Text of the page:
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Moto goes to Texas, freezes out Qualcomm

James Middleton

September 12, 2007

1 Min Read
Moto goes to Texas, freezes out Qualcomm

The bad news just keeps on coming for Qualcomm, with revelations this week that Motorola has removed the US chip vendor from its 3G suppliers list.

In the short term, Moto is believed to be shifting its business to its own chipset spin off, Freescale Semiconductor, but in the long run, it looks like Texas Instruments is set up to get the contract.

Reports suggest that Motorola has already begun to shift resources away from Qualcomm, with handsets designers actively encouraged to shunt Qualcomm kit out of new products.

The move is yet another slap in the face to Qualcomm, which has been involved in volatile legal wrangling over patents infringement in its 3G chips.

In July, US cellco Verizon Wireless signed a licensing agreement with US chip shop Broadcom, after calling  off its attempts to overturn the ban.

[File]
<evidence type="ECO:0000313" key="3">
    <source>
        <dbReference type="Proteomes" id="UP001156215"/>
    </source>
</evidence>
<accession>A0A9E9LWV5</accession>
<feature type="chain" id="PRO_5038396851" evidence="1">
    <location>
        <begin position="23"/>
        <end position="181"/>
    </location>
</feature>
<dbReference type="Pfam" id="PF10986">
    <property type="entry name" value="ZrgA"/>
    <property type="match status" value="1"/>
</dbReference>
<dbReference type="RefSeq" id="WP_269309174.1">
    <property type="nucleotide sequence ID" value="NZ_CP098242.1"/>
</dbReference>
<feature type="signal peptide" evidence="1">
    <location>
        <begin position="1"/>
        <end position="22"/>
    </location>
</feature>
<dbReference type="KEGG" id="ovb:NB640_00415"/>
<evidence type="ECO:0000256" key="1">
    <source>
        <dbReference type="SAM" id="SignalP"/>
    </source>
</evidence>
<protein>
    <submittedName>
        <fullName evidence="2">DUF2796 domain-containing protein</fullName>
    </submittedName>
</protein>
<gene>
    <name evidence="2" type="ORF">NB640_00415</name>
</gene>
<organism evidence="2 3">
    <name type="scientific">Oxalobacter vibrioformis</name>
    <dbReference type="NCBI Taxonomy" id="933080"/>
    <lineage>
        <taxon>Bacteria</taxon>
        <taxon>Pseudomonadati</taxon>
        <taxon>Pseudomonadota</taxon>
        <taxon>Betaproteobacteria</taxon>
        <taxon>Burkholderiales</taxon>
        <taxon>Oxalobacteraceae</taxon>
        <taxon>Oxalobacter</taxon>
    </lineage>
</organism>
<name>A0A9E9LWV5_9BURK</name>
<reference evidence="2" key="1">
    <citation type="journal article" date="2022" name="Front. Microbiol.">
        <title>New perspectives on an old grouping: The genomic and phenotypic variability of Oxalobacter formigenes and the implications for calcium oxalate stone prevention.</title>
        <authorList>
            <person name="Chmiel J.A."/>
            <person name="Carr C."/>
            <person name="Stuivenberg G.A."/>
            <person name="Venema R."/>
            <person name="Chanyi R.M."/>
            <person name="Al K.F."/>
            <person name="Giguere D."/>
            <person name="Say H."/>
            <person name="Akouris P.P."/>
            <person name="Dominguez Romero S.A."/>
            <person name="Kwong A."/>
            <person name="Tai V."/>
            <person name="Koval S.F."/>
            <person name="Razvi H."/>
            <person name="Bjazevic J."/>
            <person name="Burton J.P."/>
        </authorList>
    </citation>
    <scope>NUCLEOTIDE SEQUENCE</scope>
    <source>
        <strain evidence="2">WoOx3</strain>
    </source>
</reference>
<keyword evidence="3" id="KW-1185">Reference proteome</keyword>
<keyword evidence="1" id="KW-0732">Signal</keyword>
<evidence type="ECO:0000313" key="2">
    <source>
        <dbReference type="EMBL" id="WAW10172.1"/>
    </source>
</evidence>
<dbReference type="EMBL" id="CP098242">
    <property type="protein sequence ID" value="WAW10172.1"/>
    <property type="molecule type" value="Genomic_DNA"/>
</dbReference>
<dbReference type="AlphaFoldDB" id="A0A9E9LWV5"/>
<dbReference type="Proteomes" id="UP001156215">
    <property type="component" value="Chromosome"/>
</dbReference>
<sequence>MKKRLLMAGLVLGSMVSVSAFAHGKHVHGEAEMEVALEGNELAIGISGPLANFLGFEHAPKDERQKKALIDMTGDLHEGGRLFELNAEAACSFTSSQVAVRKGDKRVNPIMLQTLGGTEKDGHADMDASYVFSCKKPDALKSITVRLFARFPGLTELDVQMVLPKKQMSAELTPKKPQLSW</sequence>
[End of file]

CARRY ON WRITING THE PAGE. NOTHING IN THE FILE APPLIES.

Verizon said it made the deal so it can continue to sell 3G handsets. In June, the International Trade Commission (ITC) banned the import of new 3G phone models using chips made by Qualcomm. The ban came into effect after Qualcomm was previously found guilty of infringing three Broadcom patents related to cellular baseband chips.

Motorola’s decision also looks to be a boon for Texas Instruments, after Nokia last month announced plans to broaden its pool of chipset suppliers, making it less reliant on Texas. The company is already working with four chipset suppliers: Texas Instruments continues as a broad scope supplier across all protocols; Broadcom as a supplier in EDGE; Infineon as a supplier in GSM; and STMicroelectronics as a supplier in 3G.

It could even be that Nokia’s decision tipped the balance for Motorola, giving Texas Instruments more engineering resources to dedicate to Moto.

About the Author(s)

James Middleton

James Middleton is managing editor of telecoms.com | Follow him @telecomsjames

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